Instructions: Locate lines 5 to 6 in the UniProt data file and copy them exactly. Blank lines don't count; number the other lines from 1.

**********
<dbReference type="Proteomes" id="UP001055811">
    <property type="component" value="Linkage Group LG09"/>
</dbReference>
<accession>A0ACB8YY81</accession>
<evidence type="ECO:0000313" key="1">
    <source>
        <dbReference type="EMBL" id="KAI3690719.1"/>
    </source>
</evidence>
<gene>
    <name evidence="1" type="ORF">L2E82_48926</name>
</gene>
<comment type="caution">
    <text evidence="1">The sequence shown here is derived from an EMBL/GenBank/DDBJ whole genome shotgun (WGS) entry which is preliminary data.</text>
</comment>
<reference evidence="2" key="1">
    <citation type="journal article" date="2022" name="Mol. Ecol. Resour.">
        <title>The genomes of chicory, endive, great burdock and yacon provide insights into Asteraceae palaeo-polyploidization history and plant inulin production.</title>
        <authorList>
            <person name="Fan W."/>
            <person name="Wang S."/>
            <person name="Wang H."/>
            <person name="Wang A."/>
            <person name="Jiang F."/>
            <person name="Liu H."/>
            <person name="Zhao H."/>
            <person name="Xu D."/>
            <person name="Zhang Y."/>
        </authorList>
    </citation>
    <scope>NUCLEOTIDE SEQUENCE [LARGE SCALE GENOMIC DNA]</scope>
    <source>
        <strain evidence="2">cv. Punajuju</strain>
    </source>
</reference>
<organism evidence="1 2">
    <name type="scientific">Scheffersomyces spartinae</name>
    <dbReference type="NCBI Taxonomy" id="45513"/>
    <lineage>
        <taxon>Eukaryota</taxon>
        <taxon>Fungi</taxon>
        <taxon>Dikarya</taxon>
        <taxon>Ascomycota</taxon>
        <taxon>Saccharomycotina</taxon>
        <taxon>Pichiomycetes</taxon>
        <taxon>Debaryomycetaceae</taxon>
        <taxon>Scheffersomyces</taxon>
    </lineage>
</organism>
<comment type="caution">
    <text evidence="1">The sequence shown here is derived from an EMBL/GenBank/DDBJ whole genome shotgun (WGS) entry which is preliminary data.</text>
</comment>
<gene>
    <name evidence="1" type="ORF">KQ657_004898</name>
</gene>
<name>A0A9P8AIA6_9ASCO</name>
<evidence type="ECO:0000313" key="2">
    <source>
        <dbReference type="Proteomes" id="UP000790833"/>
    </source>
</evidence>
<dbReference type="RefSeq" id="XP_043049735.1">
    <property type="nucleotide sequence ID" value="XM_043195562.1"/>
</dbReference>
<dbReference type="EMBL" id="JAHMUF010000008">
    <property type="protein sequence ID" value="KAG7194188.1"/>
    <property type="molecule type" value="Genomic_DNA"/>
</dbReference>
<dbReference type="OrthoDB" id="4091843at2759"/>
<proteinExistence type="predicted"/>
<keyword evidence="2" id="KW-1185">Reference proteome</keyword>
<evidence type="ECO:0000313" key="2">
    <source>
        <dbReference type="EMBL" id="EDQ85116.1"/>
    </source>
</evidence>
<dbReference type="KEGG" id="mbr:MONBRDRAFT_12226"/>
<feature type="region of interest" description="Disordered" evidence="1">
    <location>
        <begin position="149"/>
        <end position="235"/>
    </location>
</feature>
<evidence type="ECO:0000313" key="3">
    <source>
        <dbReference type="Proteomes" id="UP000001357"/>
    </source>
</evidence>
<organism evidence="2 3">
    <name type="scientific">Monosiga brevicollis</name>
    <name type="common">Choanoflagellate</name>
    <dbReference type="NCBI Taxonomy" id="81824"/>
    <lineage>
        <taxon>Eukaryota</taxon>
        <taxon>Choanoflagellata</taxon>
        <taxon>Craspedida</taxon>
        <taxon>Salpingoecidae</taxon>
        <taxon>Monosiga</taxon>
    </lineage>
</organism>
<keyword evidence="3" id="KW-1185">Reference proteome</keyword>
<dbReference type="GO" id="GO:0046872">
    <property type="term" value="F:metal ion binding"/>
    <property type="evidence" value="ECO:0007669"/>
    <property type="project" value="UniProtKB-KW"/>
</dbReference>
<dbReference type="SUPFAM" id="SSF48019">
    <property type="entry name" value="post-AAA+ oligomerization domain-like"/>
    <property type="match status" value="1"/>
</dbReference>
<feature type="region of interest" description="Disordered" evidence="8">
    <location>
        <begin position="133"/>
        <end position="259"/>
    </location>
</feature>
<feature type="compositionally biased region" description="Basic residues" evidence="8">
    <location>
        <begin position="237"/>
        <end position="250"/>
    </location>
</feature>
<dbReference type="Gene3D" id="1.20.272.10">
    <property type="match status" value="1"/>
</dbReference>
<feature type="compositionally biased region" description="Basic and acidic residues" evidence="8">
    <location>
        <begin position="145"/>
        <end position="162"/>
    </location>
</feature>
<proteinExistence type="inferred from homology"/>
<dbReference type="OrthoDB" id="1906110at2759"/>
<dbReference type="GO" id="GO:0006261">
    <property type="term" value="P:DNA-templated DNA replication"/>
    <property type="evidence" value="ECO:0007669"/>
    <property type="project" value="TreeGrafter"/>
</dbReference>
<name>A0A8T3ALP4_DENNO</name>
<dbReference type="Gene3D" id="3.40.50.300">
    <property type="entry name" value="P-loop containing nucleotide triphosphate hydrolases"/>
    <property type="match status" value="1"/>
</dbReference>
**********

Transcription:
<evidence type="ECO:0000313" key="1">
    <source>